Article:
Maybe the Covid situation would bring your parents to their senses and see what is eally important in life.

    I'd love to see your mother's plans for your wedding, bet they don't include a nice country man and a casual relaxed celebration


  • Registered Users Posts: 4,695 ✭✭✭December2012


    Your parents are alleging that your fiance hits you?

    If there is no truth to this, that is a heinous snf unforgivable accusation to make. They are toxic. Take your partners side.


  • Registered Users Posts: 166,026 ✭✭✭✭LegacyUser


    Thanks for the advice.
    I suppose I look back on my life my parents were very controlling/fussy about things and I just grew so used to it.
    I suppose one of the things that attracted me to my fiancee was that he was just so relaxed about things and easy going


  • Banned (with Prison Access) Posts: 962 ✭✭✭irishblessing


    I'm incredibly surprised your fiancé has taken this as well as he has. I'm also surprised it hasn't driven a wedge between you two, which is probably the hoped for effect. What your parents have said and done is far beyond the pale. They were comfortable poisoning and risking any relationship with their only child's future family, but did it anyway. They are deeply, deeply unhealthy people. If my parents treated my partner like that I would be very angry. Only a genuine apology and changed behaviour can sort this. You should prepare yourself though, people rarely change.

    It's only obvious you are living an authentic life and are very happy - it's something a lot of people never find. You should protect what you have and do what needs to be done to protect it. Sometimes people have to protect themselves from their family, even there own parents. It's not uncommon. I would advice getting very clear on YOUR terms. They may be your parents who gave you a life and reared you, but that doesn't mean you have to sacrifice yours to please them. Get your thoughts in order, communicate your wants and needs with them clearly, and tell them that if they won't support you and be happy for you, then they're against you and you would have to limit contact.

    You could try to have a word with a couple of your cousins to set the story straight, but be careful because people who have never experienced toxic family often don't understand and can't empathise. They will say things like "but you only have one mam/dad." Well, you only have one life, too. You will need to be prepared to be strong to keep living for you anyway, despite what anyone says. You don't need anyone's approval.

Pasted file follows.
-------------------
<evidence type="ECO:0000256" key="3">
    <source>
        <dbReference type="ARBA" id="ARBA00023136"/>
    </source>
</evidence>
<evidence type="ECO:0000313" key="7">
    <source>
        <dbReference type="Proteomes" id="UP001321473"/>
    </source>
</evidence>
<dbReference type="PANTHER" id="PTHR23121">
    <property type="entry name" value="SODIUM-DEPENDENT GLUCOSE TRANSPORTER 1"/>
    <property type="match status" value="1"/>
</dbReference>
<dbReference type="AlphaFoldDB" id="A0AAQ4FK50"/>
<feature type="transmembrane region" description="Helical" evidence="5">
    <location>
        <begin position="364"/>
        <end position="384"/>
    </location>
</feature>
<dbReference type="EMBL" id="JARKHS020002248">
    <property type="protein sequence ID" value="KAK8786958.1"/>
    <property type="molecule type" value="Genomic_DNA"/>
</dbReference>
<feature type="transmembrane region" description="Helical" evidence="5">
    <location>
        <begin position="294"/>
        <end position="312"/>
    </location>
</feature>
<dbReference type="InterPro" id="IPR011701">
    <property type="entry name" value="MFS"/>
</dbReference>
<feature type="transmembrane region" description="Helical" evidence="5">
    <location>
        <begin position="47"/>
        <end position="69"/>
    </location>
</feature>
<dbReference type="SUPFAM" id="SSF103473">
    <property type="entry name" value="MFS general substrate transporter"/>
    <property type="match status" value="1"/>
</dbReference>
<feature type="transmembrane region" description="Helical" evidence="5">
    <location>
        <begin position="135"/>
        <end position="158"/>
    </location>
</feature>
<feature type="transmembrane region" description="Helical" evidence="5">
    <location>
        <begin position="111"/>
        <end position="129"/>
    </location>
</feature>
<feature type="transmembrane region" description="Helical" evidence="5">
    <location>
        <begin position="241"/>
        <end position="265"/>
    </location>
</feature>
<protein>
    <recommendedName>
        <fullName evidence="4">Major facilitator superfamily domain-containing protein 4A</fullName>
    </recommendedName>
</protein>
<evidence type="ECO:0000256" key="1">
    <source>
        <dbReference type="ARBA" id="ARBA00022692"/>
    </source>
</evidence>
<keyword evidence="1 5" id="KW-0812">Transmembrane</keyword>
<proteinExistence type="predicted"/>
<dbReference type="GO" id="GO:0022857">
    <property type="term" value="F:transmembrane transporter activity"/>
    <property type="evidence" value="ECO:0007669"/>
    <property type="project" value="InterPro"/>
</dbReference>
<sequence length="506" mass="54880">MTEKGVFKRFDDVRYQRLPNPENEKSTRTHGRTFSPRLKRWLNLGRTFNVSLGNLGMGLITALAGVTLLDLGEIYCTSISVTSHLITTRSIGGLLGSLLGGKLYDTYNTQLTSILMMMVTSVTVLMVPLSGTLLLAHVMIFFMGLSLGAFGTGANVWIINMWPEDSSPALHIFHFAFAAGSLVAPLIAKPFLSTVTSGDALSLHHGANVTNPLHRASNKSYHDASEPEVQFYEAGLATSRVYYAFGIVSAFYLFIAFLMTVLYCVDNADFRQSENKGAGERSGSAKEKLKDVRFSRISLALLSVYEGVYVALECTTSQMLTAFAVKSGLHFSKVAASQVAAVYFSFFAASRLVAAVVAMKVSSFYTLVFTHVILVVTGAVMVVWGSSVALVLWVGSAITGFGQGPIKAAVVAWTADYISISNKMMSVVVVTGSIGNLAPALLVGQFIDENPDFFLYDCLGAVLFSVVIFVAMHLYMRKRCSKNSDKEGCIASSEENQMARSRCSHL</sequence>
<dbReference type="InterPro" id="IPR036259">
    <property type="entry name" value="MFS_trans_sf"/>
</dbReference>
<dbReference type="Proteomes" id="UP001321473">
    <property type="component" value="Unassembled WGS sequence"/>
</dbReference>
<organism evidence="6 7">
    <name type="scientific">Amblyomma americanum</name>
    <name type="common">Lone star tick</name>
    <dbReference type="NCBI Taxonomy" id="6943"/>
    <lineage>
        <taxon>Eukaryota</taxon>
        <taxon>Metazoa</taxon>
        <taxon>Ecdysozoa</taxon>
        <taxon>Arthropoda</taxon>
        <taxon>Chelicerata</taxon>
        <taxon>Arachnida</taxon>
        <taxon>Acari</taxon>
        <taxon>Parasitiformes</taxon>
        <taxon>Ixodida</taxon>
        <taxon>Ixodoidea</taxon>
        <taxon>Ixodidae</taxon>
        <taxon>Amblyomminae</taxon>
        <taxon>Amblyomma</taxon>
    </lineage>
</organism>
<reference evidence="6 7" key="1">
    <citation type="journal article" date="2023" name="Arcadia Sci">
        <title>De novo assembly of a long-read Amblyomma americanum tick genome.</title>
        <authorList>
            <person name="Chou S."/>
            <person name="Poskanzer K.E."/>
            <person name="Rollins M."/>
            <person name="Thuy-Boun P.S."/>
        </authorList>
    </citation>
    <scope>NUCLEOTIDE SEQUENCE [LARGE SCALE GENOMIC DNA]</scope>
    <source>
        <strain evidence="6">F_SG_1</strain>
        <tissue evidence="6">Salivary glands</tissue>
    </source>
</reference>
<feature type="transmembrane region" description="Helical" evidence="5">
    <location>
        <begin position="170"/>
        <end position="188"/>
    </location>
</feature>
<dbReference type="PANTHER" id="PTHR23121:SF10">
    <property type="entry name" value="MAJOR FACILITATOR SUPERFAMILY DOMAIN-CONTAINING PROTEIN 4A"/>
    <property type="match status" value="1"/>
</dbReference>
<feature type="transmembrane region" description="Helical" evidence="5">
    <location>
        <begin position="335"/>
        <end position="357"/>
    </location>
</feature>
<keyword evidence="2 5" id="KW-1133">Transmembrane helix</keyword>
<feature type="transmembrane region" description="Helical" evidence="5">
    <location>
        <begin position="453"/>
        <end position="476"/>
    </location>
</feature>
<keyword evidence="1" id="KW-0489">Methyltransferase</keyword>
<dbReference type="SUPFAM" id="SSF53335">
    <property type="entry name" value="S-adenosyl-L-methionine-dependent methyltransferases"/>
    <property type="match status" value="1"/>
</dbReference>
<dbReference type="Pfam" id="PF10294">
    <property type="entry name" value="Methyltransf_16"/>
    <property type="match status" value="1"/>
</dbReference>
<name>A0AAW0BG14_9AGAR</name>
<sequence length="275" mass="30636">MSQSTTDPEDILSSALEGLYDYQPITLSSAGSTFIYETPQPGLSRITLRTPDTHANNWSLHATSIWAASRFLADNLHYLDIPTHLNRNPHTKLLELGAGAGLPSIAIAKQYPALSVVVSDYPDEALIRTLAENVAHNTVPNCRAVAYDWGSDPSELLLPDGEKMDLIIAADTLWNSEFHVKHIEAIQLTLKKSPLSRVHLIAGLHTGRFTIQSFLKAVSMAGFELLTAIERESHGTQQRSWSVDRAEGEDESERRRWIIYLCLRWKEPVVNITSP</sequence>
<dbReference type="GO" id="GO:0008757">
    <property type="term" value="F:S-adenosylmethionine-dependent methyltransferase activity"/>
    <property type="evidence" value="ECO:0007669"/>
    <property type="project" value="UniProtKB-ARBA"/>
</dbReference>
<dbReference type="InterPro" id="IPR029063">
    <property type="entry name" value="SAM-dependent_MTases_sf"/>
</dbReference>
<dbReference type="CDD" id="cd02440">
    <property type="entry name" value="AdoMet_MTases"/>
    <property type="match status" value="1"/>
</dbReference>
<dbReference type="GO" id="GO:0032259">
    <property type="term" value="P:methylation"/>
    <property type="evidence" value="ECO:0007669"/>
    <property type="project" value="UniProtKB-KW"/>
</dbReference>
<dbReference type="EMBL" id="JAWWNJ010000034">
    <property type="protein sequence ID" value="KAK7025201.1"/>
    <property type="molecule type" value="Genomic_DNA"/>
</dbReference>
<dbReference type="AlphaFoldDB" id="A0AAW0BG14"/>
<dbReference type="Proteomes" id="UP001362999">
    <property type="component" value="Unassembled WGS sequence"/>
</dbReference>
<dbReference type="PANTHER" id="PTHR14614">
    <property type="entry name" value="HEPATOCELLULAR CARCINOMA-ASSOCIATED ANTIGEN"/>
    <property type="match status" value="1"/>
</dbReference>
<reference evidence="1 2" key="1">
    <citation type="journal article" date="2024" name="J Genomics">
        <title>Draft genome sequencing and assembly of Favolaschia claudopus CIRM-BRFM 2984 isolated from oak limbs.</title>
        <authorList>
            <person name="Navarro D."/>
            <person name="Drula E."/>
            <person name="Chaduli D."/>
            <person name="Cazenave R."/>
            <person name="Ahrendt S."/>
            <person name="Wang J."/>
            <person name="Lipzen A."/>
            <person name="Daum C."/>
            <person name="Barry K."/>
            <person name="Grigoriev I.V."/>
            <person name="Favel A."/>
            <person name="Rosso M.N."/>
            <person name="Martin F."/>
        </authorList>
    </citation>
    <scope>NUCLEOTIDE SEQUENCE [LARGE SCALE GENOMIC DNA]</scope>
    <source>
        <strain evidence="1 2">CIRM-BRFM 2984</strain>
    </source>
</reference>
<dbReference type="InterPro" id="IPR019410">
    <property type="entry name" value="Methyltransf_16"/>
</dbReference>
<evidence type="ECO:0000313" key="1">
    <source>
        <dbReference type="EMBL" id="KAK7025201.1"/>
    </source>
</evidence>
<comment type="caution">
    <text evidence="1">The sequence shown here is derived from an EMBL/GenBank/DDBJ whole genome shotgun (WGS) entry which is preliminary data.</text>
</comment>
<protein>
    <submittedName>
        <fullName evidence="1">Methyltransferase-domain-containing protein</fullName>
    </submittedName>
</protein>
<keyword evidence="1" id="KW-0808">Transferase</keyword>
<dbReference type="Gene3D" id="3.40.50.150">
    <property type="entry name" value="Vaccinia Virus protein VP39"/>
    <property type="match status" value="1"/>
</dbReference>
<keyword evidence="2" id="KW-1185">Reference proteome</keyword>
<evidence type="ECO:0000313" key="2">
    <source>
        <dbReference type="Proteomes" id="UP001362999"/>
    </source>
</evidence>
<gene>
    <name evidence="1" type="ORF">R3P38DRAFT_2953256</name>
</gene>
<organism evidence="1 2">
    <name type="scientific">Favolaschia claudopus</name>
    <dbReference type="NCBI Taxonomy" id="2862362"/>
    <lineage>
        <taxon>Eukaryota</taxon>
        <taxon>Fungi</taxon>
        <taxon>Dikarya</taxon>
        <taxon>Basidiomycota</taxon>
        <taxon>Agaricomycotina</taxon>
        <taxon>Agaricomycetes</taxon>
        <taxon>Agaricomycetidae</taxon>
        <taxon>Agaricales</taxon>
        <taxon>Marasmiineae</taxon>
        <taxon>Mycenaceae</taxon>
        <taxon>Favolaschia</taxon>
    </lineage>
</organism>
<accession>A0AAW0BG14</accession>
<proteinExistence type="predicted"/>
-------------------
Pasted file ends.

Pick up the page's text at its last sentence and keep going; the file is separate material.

TLDR: establish firm boundaries with your parents to protect the healthy and happy life you have now. You chose your fiancé and your place is with him now and protecting what you have is priority.


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  • Registered Users Posts: 3,845 ✭✭✭Antares35



    TLDR: establish firm boundaries with your parents to protect the healthy and happy life you have now. You chose your fiancé and your place is with him now and protecting what you have is priority.
    Wow, I wish I could thank this a million times. I think this advice is relevant to so many people really. I've toxic parents too but for different reasons (they stood by the family member who molested me as a child) but the advice really resonates with me.

    OP, like you I have found happiness with someone else and while my parents didn't try to drive a wedge between us, their morally reprehensible treatment of me affected my mental health so badly that I nearly drove my fiancé away myself, thinking I didn't deserve love. Therapists' rooms all over the world are filled with people suffering the effects of toxic parents.